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alephnaught2tog profile image
M. Shemayev

One thing that, as I've gotten faster at picking up new things, has come in handy is the idea of "lazy" or "just-in-time" learning. I don't try to learn every new thing, I just try to be aware of what new things are coming down the pipeline and have a rudimentary understanding of their strengths and weaknesses. Then, when I need to use some new thing, I dive in and learn the relevant parts for the task at hand.

Ooooooh, I really like that.

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northgoingzax profile image
northgoingzax

Reminds me of the phrase:

What do you call someone who is good at PHP? Employed.

Or that other phrase:

What do you call someone who is good at Python? Employed.

or
What do you call someone who is good at Ruby? Employed.

or
What do you call someone who is good at .NET? Employed.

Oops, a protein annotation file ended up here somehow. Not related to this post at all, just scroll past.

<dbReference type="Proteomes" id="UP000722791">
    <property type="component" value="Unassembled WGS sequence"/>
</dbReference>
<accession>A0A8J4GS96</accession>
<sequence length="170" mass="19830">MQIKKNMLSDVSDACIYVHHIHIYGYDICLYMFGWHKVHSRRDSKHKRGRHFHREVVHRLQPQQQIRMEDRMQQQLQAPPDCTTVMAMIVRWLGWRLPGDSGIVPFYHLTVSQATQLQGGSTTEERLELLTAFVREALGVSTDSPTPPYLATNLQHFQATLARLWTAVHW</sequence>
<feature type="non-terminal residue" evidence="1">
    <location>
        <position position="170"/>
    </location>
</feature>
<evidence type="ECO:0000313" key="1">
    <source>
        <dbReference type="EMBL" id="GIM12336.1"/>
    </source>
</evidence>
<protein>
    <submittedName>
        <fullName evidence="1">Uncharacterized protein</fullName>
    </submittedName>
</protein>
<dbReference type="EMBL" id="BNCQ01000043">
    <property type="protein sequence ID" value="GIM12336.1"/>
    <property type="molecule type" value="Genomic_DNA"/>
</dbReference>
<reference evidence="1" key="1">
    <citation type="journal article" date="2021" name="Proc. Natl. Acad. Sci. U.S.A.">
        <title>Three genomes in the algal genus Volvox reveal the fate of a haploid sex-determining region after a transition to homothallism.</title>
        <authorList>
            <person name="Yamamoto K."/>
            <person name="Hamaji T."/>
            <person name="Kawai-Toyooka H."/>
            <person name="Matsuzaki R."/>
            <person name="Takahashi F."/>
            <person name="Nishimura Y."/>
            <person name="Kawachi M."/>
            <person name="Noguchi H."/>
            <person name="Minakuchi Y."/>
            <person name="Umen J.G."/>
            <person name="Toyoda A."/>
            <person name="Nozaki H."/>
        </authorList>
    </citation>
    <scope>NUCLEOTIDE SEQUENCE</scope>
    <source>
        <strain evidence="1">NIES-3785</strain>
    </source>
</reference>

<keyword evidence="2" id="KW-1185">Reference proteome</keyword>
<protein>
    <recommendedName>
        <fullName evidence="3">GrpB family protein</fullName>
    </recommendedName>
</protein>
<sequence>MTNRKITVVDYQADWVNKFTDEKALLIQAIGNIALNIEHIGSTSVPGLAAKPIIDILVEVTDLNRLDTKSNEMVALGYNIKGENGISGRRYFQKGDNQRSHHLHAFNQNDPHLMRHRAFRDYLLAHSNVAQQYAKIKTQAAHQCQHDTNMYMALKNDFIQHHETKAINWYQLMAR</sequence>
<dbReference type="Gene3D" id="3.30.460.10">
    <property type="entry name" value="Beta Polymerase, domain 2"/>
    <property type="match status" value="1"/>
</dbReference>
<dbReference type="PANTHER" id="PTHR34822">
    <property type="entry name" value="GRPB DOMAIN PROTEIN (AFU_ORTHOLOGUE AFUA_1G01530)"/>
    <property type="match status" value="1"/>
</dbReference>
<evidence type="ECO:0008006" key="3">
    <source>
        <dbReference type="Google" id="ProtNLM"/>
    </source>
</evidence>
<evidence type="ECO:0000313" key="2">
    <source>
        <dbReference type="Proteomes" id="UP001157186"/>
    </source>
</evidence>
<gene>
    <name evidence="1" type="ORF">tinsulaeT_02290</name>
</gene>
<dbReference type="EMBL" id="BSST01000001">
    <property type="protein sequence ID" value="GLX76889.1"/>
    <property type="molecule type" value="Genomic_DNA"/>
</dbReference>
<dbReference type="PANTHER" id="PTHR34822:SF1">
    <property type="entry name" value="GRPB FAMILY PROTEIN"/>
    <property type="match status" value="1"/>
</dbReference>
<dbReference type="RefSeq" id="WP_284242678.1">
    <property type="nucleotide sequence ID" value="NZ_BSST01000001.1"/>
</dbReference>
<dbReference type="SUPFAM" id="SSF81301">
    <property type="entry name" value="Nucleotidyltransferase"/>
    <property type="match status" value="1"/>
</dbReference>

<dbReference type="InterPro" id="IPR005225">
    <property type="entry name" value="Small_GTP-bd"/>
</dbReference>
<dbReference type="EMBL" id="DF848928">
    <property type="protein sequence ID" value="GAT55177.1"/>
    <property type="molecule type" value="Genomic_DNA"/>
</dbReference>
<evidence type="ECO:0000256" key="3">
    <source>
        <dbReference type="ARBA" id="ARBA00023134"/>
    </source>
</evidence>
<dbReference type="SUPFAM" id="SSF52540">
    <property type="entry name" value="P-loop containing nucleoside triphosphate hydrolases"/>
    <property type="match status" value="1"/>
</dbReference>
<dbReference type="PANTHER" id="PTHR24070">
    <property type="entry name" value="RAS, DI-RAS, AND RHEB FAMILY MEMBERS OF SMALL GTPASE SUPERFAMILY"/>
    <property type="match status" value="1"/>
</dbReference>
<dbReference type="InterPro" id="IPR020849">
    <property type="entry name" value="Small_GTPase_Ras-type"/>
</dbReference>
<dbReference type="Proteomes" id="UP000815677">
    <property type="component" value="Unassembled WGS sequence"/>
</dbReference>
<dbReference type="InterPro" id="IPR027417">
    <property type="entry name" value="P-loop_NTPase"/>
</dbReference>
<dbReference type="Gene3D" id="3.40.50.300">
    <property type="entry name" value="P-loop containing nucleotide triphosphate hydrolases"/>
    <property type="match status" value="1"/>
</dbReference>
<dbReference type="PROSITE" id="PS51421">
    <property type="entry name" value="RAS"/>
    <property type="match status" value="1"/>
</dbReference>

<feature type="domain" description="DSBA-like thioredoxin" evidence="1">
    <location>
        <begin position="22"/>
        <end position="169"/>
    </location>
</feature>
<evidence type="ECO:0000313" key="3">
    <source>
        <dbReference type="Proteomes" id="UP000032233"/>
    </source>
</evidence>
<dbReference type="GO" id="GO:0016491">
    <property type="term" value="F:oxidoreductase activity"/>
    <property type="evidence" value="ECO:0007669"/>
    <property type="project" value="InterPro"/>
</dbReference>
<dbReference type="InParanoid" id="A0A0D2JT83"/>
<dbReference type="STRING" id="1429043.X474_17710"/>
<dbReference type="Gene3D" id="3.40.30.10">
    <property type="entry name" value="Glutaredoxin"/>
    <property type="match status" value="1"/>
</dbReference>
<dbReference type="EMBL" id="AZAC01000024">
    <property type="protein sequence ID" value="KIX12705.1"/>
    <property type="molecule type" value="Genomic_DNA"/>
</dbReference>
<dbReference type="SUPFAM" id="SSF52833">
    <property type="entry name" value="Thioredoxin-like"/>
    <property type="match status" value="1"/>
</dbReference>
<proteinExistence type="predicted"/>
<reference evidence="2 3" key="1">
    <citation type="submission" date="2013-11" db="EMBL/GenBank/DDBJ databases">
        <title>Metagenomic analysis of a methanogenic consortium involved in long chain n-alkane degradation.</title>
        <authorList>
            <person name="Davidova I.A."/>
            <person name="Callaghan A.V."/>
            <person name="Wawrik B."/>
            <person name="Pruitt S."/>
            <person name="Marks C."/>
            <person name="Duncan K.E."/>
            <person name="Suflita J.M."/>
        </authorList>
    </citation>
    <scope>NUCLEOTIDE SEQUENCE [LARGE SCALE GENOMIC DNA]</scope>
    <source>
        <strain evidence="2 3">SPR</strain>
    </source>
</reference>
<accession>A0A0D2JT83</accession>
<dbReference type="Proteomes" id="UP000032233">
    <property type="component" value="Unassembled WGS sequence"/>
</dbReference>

or
What do you call someone who is good at Java? Employed.

or
What do you ca...

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codemouse92 profile image
Jason C. McDonald

Heh! Never thought a comment I'd write as I was running out the door would inspire such an EPIC article! Bravo, Ben.

The only reason I said "official tutorial" was because the poster was already flooded with course recommendations. The official tutorial may not be optimal, but it's a starting position! That said, I agree with you...if you know of a better resource, start with that instead. :)

And, haha, nice catch on the word "JUST". There ain't no just about it, is there?

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maxwell_dev profile image